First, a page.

How do you protect your stock portfolio from a possible crash when the market is hitting record highs? One option is to use an options strategy. Specifically, it involves a “protective put option contract.”

An option contract gives you the right to buy or sell shares of a stock or exchange-traded fund (ETF) at a specific price in the future regardless of the actual price on that date. With a put option, if a stock you own sinks, at least you know exactly what your lowest selling price could be months from now.

What you get: You are effectively setting a limit on the maximum amount you can lose if your shares fall below the option contract’s preset price, also known as the “strike price.”

Example: You own 500 shares of the SPDR S&P 500 ETF (SPY), an ETF tracking the Standard & Poor’s 500 stock index, selling for $165 per share in late August 2013, worth a total of $82,500 at that time. You are worried that the next several months could be scary for the market and that you can’t stomach a loss of more than 10%, or $8,250. In this case, you could ask for March 16, 2014 protective put option contracts that allow you to sell your holdings for $148.50 per share (10% below the current price) at any point up to the expiration of the option contracts. (You typically can buy an option with an expiration date anywhere from a week to 18 months.) Even if your ETF drops by, say, 50%, the most you will lose is $8,250 rather than $41,250.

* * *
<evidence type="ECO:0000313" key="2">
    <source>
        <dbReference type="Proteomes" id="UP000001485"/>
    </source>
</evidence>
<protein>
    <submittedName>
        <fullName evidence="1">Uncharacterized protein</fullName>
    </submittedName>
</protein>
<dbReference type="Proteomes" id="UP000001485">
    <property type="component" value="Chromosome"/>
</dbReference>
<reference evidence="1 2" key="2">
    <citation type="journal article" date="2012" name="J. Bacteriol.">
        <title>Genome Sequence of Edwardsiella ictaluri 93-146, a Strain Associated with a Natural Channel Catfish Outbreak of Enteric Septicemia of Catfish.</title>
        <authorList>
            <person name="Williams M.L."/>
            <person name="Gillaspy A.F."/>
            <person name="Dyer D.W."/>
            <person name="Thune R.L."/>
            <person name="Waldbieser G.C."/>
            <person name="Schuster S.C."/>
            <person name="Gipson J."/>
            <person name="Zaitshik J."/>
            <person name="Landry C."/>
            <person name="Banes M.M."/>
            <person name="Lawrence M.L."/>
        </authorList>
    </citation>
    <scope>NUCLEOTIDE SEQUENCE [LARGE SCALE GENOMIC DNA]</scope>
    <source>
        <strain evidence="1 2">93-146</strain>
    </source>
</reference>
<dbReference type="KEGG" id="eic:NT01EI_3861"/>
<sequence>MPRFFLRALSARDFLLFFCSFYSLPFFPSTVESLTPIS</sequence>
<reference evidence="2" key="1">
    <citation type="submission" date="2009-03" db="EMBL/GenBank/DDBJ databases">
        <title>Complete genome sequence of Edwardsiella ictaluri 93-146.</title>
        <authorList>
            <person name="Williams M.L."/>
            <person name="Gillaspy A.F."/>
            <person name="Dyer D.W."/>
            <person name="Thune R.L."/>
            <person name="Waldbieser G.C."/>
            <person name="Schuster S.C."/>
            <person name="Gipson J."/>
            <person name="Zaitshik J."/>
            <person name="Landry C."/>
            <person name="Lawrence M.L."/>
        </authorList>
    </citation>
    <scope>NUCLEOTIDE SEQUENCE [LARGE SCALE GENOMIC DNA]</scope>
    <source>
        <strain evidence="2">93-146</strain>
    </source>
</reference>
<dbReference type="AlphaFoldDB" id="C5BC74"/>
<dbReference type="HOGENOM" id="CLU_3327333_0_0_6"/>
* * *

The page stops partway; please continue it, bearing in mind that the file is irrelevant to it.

What happens if the market rises in the future and your ETF’s value is above the initial $165 per share? Since your contracts don’t obligate you to sell your shares, you simply let your put options expire and enjoy the profit. Of course, the drawback is that if your ETF still is trading at $165 per share or slightly below when the options expire, you paid for coverage that you didn’t really need.

How much options cost: You pay the seller a “premium,” which varies depending on not just the length of time and number of shares but also factors such as the current volatility of the market and how much your stock or ETF is trading for. In late August, the premium in the above example would be about $4 per share, or a total of $2,000.

Also, your brokerage firm will charge a commission to assist you in buying a put. (Buying it electronically without assistance involves a much smaller fee.)

Typical commissions range from about $21 at Vanguard and $30 at Merrill Lynch to about $33 at Fidelity and $45 at TD Ameritrade. In addition, you usually are charged 75 cents per contract. A contract covers 100 shares.

The brokerage firm will match your request with a seller through an options exchange, typically the Chicago Board Options Exchange. (You can research available options yourself at

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